In the last year, the Costa Rican Institute of Aqueducts and Sewers (AyA) has determined that at least 30 ASADAs (rural water boards) from Nicoya don’t meet the minimum technical operation requirements.
Illegal wells, lack of aqueducts and supply problems are part of the deficit conditions that the institution found in these associations, according to the feasibility list sent to The Voice of Guanacaste.
The ASADAs are in charge of managing community aqueduct and sewer systems. After finding irregularities in some of them, AyA determined that none of the ones on the list can grant letters of water availability (permits) for new constructions in the canton. As a result, developers who are waiting for permits to start new real estate projects will have to wait even longer.
ASADAs like the ones for Garza and La Esperanza South in Nosara and Curime and Rio Grande in Nicoya are among the ones affected by the measure.
To receive approval from AyA, the ASADAs must present technical studies that prove that they have the necessary capacity to provide water resources to current users and future constructions. The process can take months, according to the Water League, the entity that represents the ASADAs in the area.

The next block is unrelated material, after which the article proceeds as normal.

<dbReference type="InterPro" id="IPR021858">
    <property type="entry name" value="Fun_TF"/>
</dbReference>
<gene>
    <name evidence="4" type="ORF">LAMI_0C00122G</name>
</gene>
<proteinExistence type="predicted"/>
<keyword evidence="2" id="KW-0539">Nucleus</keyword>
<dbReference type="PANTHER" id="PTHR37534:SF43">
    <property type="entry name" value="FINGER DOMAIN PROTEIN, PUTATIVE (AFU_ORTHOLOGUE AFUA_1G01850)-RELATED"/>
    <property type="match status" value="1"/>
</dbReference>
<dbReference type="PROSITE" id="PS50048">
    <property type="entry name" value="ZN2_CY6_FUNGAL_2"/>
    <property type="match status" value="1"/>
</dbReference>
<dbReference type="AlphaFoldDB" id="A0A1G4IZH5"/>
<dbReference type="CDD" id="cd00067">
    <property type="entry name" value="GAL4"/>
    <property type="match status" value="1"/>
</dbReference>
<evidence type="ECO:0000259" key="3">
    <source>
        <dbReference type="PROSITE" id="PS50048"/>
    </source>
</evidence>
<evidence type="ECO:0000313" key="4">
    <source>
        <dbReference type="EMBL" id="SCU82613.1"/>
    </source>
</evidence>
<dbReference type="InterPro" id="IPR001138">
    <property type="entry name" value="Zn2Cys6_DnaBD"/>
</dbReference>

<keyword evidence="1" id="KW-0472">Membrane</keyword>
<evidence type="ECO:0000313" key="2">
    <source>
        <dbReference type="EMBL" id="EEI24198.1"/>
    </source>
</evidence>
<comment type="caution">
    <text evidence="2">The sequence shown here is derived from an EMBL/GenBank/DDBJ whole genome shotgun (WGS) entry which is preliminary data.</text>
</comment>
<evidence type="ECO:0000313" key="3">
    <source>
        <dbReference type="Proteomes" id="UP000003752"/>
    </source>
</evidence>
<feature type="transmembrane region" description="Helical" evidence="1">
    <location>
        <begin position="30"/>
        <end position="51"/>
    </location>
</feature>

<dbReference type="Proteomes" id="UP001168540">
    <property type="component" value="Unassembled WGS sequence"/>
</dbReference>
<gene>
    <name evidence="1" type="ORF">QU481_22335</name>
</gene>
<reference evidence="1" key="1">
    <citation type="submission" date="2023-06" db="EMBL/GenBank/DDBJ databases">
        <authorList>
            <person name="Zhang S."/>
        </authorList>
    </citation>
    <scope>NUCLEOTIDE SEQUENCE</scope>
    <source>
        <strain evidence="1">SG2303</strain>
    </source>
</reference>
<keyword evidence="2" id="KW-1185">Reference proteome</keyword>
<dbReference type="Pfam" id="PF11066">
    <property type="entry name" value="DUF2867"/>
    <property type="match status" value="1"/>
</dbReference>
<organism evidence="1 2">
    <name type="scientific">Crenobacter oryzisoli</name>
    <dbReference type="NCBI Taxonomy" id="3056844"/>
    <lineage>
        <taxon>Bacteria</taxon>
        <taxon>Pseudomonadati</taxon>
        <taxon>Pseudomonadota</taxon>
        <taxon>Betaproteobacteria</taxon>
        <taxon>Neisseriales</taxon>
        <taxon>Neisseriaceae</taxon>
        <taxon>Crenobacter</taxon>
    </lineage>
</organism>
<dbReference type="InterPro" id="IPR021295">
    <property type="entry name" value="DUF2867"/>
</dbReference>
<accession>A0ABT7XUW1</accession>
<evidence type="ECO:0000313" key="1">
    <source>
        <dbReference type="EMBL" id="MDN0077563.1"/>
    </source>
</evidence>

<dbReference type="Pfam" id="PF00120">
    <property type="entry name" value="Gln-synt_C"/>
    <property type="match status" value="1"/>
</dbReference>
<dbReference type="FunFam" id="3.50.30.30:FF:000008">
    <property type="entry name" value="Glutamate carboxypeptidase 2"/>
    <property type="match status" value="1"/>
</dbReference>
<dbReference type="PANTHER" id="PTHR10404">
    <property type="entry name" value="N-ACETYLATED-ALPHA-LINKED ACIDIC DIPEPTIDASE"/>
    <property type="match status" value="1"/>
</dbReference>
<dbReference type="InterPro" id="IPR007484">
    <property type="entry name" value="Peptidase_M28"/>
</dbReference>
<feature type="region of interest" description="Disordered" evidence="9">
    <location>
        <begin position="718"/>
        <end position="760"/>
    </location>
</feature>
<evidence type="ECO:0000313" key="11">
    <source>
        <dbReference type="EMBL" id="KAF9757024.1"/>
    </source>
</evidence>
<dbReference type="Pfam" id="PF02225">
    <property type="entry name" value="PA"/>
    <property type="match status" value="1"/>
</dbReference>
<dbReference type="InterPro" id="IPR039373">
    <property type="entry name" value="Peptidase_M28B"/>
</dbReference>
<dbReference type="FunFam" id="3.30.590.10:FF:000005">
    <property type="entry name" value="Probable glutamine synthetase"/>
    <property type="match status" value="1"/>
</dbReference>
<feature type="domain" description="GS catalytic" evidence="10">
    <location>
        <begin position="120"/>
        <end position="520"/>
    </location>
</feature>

Since last year, the institution began to inspect the associations in the Chorotega region to determine if they meet the requirements of the new ASADA regulations, published in September 2020.
The regulation establishes that the ASADAs must register all the water flows that they are responsible for, do laboratory analysis of the water and present studies that demonstrate that they have the necessary water capacity for the number of assigned users.
In addition, it requires the organizations to maintain a monthly flow measurement program that they have to submit annually to AyA’s Community Systems Management sub-management.
According to the same document, AyA made these modifications together with the Ministry of Environment and Energy (MINAE) to “regulate the operation of recognized ASADAs” and guarantee that all users receive the aqueduct and sewer service correctly.
64 ASADAs Affected Throughout Guanacaste
The Voice of Guanacaste has a copy of the list of suspended ASADAs in the Chorotega region. In total, 64 associations in the province have irregularities, and half of them are in the canton of Nicoya. The Water League’s records show that there are at least 70 ASADAs in operation in Nicoya.
According to the list, these ASADAs don’t have enough water capacity for the entire population, they don’t have all their water flows registered, they need other water storage devices, they have illegal wells or water quality problems. Some have more than one irregularity.
Emel Rodriguez, president of the Water League (which represents the ASADAs of Nicoya, Santa Cruz and Hojancha), affirmed that the new regulation “was a necessity to control proper water usage once and for all.” In this way, the ASADAs won’t be able to give permits without having control of the amount of resources they actually have.